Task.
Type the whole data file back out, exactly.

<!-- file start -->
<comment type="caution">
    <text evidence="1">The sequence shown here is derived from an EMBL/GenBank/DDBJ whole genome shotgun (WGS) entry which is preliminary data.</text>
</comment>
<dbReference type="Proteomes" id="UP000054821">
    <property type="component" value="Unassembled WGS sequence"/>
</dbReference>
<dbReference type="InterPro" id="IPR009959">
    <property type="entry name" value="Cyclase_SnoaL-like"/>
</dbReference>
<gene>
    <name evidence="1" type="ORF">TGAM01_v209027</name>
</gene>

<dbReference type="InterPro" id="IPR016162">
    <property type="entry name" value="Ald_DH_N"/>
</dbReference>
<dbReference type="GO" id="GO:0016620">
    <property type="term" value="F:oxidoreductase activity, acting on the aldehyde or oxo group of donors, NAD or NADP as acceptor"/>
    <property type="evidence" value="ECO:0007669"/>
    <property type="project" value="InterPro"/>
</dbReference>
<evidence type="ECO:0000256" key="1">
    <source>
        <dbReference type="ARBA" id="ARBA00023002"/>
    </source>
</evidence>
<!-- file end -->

<comment type="caution">
    <text evidence="1">The sequence shown here is derived from an EMBL/GenBank/DDBJ whole genome shotgun (WGS) entry which is preliminary data.</text>
</comment>
<dbReference type="Proteomes" id="UP000054821">
    <property type="component" value="Unassembled WGS sequence"/>
</dbReference>
<dbReference type="InterPro" id="IPR009959">
    <property type="entry name" value="Cyclase_SnoaL-like"/>
</dbReference>
<gene>
    <name evidence="1" type="ORF">TGAM01_v209027</name>
</gene>

<dbReference type="InterPro" id="IPR016162">
    <property type="entry name" value="Ald_DH_N"/>
</dbReference>
<dbReference type="GO" id="GO:0016620">
    <property type="term" value="F:oxidoreductase activity, acting on the aldehyde or oxo group of donors, NAD or NADP as acceptor"/>
    <property type="evidence" value="ECO:0007669"/>
    <property type="project" value="InterPro"/>
</dbReference>
<evidence type="ECO:0000256" key="1">
    <source>
        <dbReference type="ARBA" id="ARBA00023002"/>
    </source>
</evidence>